The women were all deeply committed to their causes (in this session they spoke on reaching various UN Millennium Development Goals:, and they spoke with passion. As Arig Bakhiet, the representative from Sudan, said: "Even when they are speaking with an accent, or with a language that they are not fluent in, the feeling, the committment they have for the subject comes through." She was right. These brave, inspiring women are already leading the world into a brighter future. When they return to their countries they will get to work, build stronger networks, and raise their voices for global women's empowerment and equality. The Power of Voice!

Tuesday, December 13, 2011

The present of presence

Taking a break from ordering Christmas gifts online yesterday, I decided I should go through accumulated flagged e-mails. And I finally read a Washington Post article about Barbara Cook, the 84-year-old legendary singer who was one of this year's recipients of The Kennedy Center Honors:

My husband sent me this link, knowing I would be interested in the insights this incredible artist shares about vocal training and her approach to singing. What I didn't expect (though I should have, now that I reflect upon seeing her years ago in a small club room in NYC and recently onstage at the Kennedy Center), is that her primary focus seems to be on being present. Peter Marks starts this wonderful portrait of Ms. Cook by explaining her fascination with Hugh Jackman on stage: “Here’s the thing: What I try to tell students in master classes is what we want is them. It’s so hard to believe that what the world wants is the intrinsic you on the stage. And that’s what Hugh Jackman’s got, in spades. He’s incredibly present.

Later, she describes her own journey from Broadway leading lady, to has-been, to star of clubs and concert halls. Of course she has an incredibly well-trained, strong voice. And it is so beautiful it shimmers. But what really elevates her as an artist is her willingness to be open with the audience. She has been around long enough to strip all the artifice away; she invites the listener into her heart: "When you allow people to really, really see your humanity in its most profound form, it touches that humanity in them. In that critical way, we find we’re not so alone in the world.”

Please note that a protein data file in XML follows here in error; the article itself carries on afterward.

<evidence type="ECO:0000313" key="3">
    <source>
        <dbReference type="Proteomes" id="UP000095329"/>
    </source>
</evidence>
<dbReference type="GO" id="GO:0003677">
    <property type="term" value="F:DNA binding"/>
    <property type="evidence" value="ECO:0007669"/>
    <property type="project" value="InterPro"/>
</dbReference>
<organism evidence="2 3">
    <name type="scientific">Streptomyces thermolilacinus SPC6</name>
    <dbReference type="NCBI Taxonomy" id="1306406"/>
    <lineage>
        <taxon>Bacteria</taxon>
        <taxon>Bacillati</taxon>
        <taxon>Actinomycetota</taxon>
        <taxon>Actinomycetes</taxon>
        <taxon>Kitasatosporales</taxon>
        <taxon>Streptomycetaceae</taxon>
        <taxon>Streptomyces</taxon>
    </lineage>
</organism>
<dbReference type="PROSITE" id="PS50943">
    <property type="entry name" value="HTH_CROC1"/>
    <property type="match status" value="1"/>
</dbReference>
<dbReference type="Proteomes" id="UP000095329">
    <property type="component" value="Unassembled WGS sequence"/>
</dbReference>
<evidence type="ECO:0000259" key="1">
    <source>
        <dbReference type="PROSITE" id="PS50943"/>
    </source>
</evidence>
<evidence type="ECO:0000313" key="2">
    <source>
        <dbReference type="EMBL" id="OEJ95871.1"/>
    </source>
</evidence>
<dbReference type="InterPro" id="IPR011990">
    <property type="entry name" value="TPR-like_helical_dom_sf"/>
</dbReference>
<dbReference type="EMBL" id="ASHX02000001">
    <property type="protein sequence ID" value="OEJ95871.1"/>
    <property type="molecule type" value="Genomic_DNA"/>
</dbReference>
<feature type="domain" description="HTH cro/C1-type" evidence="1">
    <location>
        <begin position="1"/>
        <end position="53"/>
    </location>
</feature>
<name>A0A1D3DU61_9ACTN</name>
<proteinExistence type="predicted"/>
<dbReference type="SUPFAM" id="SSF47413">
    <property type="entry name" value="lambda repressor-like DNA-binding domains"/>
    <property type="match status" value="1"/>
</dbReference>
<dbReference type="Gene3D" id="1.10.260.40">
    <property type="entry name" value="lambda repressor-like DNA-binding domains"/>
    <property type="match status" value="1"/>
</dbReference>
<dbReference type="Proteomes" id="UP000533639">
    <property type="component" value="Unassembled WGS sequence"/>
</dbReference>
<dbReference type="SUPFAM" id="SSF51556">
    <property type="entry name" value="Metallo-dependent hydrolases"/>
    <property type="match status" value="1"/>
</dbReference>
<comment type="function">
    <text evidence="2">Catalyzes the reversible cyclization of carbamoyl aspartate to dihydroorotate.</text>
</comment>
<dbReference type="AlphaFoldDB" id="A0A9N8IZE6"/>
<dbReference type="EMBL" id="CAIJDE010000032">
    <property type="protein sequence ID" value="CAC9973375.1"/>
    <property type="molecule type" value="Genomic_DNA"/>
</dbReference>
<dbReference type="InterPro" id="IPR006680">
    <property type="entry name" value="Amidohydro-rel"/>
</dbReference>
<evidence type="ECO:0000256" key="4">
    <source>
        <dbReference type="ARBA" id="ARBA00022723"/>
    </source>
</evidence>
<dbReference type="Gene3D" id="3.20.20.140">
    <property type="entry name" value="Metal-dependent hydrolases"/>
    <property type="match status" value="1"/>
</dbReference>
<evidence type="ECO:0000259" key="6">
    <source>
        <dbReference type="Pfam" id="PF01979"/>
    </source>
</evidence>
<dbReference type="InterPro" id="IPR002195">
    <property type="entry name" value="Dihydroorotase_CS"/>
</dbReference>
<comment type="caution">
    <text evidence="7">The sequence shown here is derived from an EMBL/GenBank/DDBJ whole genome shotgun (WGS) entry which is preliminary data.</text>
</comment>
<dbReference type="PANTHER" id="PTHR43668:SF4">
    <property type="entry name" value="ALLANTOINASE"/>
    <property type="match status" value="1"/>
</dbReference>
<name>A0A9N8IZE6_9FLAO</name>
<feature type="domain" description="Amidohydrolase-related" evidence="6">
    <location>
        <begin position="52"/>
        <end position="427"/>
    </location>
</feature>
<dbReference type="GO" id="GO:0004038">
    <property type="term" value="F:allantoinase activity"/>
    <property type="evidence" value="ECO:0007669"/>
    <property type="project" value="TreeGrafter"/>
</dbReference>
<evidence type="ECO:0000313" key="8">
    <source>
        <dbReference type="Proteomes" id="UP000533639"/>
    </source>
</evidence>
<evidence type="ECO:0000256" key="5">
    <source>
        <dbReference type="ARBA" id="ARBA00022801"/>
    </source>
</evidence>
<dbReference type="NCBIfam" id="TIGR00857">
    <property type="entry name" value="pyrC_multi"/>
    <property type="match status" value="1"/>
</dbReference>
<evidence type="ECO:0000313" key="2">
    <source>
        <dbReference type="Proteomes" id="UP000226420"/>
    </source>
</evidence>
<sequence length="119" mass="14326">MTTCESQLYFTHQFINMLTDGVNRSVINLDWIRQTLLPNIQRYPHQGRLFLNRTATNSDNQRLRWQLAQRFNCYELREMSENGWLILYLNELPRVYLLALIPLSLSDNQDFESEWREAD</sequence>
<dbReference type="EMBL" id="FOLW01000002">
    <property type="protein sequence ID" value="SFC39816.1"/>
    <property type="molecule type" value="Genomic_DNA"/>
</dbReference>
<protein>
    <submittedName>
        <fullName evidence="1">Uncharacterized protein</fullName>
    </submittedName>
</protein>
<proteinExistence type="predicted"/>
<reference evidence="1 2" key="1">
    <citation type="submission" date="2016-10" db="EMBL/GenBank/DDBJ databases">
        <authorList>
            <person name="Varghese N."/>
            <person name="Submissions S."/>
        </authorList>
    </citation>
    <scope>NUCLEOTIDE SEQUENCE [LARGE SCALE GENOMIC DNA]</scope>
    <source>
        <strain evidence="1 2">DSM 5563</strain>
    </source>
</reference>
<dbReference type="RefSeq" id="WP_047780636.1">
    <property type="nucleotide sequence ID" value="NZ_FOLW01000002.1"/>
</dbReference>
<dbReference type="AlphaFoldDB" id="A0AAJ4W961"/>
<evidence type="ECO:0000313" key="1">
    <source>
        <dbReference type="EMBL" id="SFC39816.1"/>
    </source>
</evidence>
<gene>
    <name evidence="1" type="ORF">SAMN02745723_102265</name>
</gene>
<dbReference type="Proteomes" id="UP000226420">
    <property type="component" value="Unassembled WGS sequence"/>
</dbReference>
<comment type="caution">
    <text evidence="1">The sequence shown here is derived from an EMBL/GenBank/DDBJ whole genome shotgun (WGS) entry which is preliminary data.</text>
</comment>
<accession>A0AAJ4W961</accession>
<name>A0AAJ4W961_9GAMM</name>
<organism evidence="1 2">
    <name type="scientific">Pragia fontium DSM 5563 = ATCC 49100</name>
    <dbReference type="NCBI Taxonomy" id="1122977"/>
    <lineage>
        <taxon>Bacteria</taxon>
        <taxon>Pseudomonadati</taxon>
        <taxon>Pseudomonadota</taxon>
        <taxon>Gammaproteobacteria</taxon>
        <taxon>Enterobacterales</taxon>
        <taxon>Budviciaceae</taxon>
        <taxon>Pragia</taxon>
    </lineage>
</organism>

When you are being yourself, your best self, people can tell. They respond. They connect. It sounds so easy. But nothing is harder. For all of us, whenever, however we try to communicate, it takes thought and preparation. But if we lay the groundwork, trust what we're doing, and actually come prepared for give-and-take, we discover something rare and wonderful to share with others. We have that kind of courage to let go and just Be. Present.

Friday, December 9, 2011

How Not To Be a Bore

In An Actor Prepares, Constantin Stanislavsky (the father of modern acting) demanded that actors - to truly be good at their craft - "cut 90 per cent."

I offer similar advice to my speaking clients. As content experts, we often have the urge to tell everything we know about our subject, assuming the world is as interested in it as we are. Even if our conversation partners are incredibly captivated by what we do, unless they are colleagues engaged in the same line of inquiry/practice at the same level, they need it broken down for them. In easily-digestible, bite-sized pieces. They can't know all that we know (that's why we're the experts!) and so we need to meet them at their level. If we don't, we fall into the trap of droning, monologuing, and otherwise boring or confusing people who, through no fault of their own, have become our unwitting "audience." And how do they respond? Can you say, "Excuse me while I find that cheese dip?"